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Report reveals majority of grocery shopping still conducted in stores

30 April 2018 - 09:41 by Simon Crisp

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Although the rise of shopping online has seen consumers embrace the opportunity to order groceries from the web rather than visit their nearest supermarket, the latest figures from Nielsen show that this is still a service that a tiny portion of the population actually harnesses.

In 2017 just 6.4 per cent of all grocery sales were garnered through e-commerce outlets, meaning that bricks and mortar stores are still king of this segment.

Meanwhile various analysts agree that safe shopping online accounts for at least a fifth of the UK’s overall retail market at the moment, showing just how far grocery has to come to catch up with non-food sales.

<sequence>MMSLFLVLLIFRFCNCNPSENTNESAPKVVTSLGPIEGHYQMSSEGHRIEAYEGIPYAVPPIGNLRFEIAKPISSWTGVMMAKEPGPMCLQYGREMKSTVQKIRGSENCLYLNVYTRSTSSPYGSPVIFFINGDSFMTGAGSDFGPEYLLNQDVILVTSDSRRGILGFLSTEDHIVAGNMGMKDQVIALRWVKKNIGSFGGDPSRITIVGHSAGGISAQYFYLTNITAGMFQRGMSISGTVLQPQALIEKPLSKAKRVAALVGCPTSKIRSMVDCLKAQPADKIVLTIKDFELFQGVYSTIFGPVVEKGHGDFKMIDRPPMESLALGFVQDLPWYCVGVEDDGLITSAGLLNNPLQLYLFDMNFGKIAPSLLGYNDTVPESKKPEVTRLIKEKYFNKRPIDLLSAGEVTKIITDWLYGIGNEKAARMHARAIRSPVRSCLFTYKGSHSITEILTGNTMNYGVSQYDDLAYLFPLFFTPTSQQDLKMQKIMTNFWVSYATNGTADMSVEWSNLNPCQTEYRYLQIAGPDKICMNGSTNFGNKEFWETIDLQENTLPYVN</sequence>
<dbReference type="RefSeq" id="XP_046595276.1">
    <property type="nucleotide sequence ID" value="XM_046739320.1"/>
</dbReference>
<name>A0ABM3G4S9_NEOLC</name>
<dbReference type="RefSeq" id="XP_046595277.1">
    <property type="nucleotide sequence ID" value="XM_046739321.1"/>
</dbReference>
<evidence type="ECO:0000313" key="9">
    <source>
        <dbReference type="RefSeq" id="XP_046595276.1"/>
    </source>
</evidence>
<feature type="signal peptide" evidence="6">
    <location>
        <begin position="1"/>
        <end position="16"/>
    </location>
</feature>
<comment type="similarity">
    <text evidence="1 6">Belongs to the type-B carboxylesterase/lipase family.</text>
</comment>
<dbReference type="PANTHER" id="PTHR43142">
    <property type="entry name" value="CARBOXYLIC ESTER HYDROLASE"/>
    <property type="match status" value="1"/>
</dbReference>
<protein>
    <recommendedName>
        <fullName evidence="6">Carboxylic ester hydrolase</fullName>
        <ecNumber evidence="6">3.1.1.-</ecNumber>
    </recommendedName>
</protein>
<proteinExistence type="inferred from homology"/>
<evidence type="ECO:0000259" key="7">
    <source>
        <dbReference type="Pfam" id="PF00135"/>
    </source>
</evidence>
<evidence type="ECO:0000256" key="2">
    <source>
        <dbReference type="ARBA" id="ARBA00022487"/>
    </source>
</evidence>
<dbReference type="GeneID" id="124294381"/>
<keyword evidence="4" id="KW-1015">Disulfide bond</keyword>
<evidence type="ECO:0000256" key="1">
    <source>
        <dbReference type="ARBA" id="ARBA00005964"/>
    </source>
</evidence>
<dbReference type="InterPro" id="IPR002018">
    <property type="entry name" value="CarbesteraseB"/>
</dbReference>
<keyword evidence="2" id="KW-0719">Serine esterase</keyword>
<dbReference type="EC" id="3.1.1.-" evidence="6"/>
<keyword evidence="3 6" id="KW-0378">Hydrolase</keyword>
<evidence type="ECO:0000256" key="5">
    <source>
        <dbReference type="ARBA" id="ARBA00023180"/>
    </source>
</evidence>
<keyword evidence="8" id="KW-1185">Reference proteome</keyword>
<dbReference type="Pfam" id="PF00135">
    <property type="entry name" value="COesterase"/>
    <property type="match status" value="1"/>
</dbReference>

Interestingly, this new report found that people are still far more willing to spend a lot of money on a grocery order when they are buying online, presumably because of the convenience that is offered by home delivery. Rather than having to push a heavy trolley around and haul bags to the door by hand, e-commerce services take a lot of the hard work out of this process.

Another factor to note is that people visit food stores an average of 21 times a month, buying little top-ups to add to their existing supplies. In comparison, most people place an online order for groceries much more sporadically, often going more than a month before their next purchase.

This shows that part of the reason that grocery shopping is growing more slowly in the e-commerce sphere is that consumer habits are changing. The ‘big shop’ that lots of families used to do in supermarkets in decades gone by has been replaced by more frequent trips to smaller convenience stores which, in turn, takes the onus out of making a comprehensive online order.